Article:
As many of my faithful readers know, there are only a select few K-pop boy bands that I really like. I will admit that one of them is BTS. Also known as Bangtan Sonyeondan, Bangtan Boys, or the Bulletproof Boy Scouts, the seven-member boy band — Jin, Suga, J-Hope, Rap Monster, Jimin, V, and Jungkook — is one of the most popular K-pop acts in general in the industry today.
What makes them so appealing to me is that by all accounts, they shouldn’t be as big as they are simply because they are signed under a small entertainment label and agency, Big Hit Entertainment. To give you an idea just how small Big Hit is, BTS is currently one of two musical acts they have signed to them. Overall, said two musical acts are also the only two signed under them too. They have no actors, no actresses, and no stand-alone soloists. Why, they don’t even have a girl group under them either.
Nevertheless, BTS has become so popular that in a recent survey this year, they were recognized as the most popular K-pop boy band in the industry even by the “Big Three” (SM Entertainment, YG Entertainment, and JYP Entertainment). That alone is an accomplishment worth noting.
However, being a member of the A.R.M.Y., I am talking with my fellow A.R.M.Y. members in chat groups and fan clubs, and I am realizing something debilitating: BTS is starting to fade. I know a lot of K-pop fans especially the newer members of the A.R.M.Y. won’t believe me when I make such a claim, but the ones who have stuck with BTS can see the writing on the wall. So why do we think BTS is starting to fade? Let me break it down for you.
Popularity Brings More Opportunities That Cut Into Fan Interaction — Any seasoned A.R.M.Y. member who stuck with the boy band since their debut back in 2013 will tell you one of their reasons for loving BTS is their fan interaction. For a whole year, BTS did not release an official album. Instead, they heavily communicated and interacted with the K-pop community via social media. The boy band members would talk about themselves, show interest in their fans with one-on-one chats, and every now and then, they would release a song to show off their skills more so than to earn a huge hit.
The year of interaction meant that when BTS officially debuted, they already had an established fan base to help them on their way. Such a tactic was so successful, a lot of newer K-pop acts are now doing it. K.A.R.D. and Loona are good examples as they are constantly interacting with fans, releasing a song here and there, yet both have yet to “officially debut” as they are slowly revealing new members (K.A.R.D. is actually seven members while Loona is 12 members). Crazy right?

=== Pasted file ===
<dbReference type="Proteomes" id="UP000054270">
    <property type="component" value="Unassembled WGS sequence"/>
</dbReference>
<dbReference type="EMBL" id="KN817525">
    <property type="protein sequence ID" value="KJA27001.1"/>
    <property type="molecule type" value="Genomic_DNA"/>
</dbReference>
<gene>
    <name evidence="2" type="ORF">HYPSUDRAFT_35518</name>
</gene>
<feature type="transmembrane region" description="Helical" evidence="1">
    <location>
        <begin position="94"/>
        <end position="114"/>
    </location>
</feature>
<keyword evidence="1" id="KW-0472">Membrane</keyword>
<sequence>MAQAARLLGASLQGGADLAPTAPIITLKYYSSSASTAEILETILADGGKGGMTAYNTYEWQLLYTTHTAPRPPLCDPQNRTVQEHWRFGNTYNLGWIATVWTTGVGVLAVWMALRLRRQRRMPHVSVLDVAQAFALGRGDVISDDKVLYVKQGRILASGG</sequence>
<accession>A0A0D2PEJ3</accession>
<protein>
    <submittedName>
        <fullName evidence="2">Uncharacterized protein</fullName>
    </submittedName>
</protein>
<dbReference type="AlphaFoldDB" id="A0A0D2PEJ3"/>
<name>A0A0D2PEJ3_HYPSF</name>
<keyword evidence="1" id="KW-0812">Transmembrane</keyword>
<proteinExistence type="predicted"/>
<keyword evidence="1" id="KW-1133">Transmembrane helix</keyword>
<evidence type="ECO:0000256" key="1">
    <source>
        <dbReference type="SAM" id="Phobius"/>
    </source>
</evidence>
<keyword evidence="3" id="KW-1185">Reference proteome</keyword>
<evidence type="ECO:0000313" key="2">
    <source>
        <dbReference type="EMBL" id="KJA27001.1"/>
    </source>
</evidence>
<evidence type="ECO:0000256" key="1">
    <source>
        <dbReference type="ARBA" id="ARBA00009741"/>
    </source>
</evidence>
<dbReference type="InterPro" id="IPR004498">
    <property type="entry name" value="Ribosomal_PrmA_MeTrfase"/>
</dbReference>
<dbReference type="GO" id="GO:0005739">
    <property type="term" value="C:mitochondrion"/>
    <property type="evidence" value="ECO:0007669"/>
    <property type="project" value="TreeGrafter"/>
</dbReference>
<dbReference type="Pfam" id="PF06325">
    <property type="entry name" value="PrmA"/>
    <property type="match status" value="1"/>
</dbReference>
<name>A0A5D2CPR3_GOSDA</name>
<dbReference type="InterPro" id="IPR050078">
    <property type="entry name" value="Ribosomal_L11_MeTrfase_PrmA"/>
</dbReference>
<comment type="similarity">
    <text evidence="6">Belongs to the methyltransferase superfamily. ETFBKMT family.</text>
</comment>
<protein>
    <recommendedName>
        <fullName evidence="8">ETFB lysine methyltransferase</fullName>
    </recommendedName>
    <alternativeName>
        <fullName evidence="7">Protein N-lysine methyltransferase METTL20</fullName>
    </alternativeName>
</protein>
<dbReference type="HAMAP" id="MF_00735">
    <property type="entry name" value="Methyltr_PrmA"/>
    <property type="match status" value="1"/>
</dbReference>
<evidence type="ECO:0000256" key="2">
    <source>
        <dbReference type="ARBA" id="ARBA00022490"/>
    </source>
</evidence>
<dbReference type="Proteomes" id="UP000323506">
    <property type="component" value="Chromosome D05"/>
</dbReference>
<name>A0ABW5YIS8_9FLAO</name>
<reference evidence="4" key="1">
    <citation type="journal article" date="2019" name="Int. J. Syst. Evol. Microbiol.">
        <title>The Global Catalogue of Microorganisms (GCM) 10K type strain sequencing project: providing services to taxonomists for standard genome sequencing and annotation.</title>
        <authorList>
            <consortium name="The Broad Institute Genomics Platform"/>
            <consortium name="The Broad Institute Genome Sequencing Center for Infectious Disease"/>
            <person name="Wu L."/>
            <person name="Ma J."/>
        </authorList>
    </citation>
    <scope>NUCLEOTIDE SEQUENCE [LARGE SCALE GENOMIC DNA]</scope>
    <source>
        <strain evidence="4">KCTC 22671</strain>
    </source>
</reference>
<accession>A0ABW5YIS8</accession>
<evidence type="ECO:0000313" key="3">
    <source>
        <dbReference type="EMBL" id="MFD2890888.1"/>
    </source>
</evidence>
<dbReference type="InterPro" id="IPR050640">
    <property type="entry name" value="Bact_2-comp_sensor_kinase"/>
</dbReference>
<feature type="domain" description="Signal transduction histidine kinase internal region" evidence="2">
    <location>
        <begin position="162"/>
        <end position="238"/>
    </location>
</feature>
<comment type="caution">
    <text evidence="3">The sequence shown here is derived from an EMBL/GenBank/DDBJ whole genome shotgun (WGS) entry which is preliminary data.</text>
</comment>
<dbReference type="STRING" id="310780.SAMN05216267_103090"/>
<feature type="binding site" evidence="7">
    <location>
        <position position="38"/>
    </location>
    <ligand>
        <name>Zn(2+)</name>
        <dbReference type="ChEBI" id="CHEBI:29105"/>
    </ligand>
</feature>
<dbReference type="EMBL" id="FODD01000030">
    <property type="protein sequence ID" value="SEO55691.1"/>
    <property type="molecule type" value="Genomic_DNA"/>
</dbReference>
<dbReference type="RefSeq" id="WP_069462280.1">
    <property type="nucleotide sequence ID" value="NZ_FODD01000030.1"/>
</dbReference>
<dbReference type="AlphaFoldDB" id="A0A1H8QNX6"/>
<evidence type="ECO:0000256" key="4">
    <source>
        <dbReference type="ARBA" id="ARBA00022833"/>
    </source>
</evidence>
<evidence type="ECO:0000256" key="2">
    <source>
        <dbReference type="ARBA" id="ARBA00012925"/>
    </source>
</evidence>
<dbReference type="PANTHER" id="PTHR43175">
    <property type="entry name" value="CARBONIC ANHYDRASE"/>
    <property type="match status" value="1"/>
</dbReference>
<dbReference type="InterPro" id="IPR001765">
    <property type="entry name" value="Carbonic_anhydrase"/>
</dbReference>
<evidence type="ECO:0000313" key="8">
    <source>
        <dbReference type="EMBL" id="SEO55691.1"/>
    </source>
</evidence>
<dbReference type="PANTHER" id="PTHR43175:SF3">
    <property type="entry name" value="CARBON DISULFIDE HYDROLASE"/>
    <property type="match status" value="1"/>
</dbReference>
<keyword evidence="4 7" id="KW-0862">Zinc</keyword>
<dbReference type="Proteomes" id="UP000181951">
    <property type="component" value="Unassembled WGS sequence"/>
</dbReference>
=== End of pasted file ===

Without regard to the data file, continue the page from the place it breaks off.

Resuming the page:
However, BTS being able to interact with the A.R.M.Y. has gone down simply because their current activities have increased. This is definitely true for both Rap Monster and V in which the former is pursuing a solo career and the latter is pursuing an acting career in which his first official K-drama role was Seok Han Sung in Hwarang. True the increase in group and solo promotions results in more exposure, but the decrease of social interaction decreases the formation of fully-vested A.R.M.Y. members.
K-Pop Industry Is Heavily Saturated And Exposed — If there is any time considered the best to be in K-pop, it is now. Thanks to the full integration of social media and digital V.O.D. sites that stream Korean content, it is easier for boy bands and girl groups to get their name out into the domestic and international K-pop fan pool.
However, there is a downside, and that is every K-pop act — big or small, popular or unpopular — have the same chance now. Ergo, the K-pop industry is heavily saturated and exposed. This means that BTS is competing with other K-pop boy bands let alone other K-pop acts who are getting more exposure by the day if not by the hour. Unless a K-pop act was part of a big agency or label, they would go unheard of for quite some time. Now even the K-pop acts lacking in overall popularity such as CLC, Dreamcatcher, and Varsity are getting recognition.
In summary, BTS has more competition now than ever before. It is not because there are more K-pop acts to compete with, but they have more exposure.